The five-year renewal gap is heavily negative and will remain so until the end of 2013. This will provide some refinance tailwind for housing activity. That tailwind hits a proverbial brick wall in 2014 even if rates remain low. (Note the absolute magnitude, not just the gap, matters for payments. That is, a renewal gap of -1% pre-2008 and post-2008 will have a different effect on changes in absolute payments.) In terms of setting macroprudential policy, I expect the government is considering upcoming renewal IRDs.

Tuesday, April 09, 2013

February 2013 CMHC Data - Vancouver CMA

Here is the chart for housing starts, completions, and under construction for Vancouver Census Metropolitan Area (CMA) to February 2013 with March 2013 preliminary housing starts:

Below we can see a continued high level of multi-unit construction compared to detached construction. The long-term trend for detached construction is down.
The last three years have seen an increasing amount of starts and under construction volume, the former of which now looks to have crested. Completions are trending upwards, as expected -- completions typically lag starts, so if starts are trending higher that will likely mean completions will trend higher as well. 12 months of completions are now 30% above the trough in 2011. (The actual trough was in early 2011.) With this increased level of completions, and what looks like either a plateaued or further-increasing level of completions into this year, we can expect increased competition among sellers in 2013 compared to 2012.

Despite 2012's resale malaise starts remain healthy, pointing to continued construction activity -- and new supply -- over the coming quarters. Units under construction remain high.

On the unit absorption front here is completed and unabsorbed for single and semi detached dwellings.

Friday, April 05, 2013

BC Employment by Sector March 2013

Below are some graphs highlighting Vancouver's and BC's employment over the past 15 years in various sectors. But first here are the historical employment, participation, and unemployment rates (CANSIM tables 282-0117 and 282-0087)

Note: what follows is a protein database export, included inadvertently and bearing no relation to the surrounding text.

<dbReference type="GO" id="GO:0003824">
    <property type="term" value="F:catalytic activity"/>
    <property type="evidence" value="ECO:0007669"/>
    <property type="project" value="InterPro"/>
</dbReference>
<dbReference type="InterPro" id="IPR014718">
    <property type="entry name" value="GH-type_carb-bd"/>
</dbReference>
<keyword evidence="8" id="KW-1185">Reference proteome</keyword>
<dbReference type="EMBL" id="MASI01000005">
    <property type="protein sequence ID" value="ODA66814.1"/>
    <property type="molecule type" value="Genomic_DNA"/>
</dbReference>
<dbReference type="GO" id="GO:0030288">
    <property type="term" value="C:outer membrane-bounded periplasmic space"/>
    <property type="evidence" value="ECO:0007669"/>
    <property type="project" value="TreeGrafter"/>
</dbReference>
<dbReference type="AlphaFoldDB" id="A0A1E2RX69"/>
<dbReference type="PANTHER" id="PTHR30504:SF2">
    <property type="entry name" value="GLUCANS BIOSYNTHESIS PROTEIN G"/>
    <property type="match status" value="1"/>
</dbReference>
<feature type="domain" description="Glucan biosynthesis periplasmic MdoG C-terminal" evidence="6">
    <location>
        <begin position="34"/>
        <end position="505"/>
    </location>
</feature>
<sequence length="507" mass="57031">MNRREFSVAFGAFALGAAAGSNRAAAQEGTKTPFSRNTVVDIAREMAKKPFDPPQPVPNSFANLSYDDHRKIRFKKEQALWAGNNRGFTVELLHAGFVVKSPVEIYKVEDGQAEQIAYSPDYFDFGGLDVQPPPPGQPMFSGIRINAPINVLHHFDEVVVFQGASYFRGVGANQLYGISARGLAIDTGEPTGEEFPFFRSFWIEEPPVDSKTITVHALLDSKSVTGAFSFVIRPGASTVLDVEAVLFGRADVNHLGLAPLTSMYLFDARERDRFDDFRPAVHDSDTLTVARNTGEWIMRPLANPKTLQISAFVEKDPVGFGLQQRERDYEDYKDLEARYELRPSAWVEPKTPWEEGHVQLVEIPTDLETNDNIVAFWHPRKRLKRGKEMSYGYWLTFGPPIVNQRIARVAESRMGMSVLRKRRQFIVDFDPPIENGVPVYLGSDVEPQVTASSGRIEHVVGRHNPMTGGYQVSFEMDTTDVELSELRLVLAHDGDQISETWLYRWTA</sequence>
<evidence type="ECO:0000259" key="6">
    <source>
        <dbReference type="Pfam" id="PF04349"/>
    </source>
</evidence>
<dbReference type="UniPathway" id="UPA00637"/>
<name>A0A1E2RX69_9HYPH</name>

The participation rate markedly increased last month. Some additional months will be needed to determine if this is noise.

The labour rate spreads between the rest of BC and Vancouver CMA are graphed below. A positive number means the rest of the province has a higher number than Vancouver. In terms of unemployment Vancouver has typically been about 50bps lower than the rest of the province, but lately that differential has been negative.

Here are the contributions of the two major goods producing sectors (construction and manufacturing) as a percentage of total employment. These are seasonally unadjusted with 3 month moving average applied (CANSIM table 282-0111).
Construction employment as a percentage of total employment is near highs of at least the past 20 years. The service producing sectors (NSA) (12 month average):

Wednesday, April 03, 2013

Greater Vancouver Market Snapshot March 2013

Below are updated sales, inventory and months of inventory graphs for Greater Vancouver to March 2013. (see REBGV news releases.). (My "next month estimate" numbers are what I think next month will be. Also note these graphs update automatically so older blog posts from previous months will show the same graphs as the ones below.)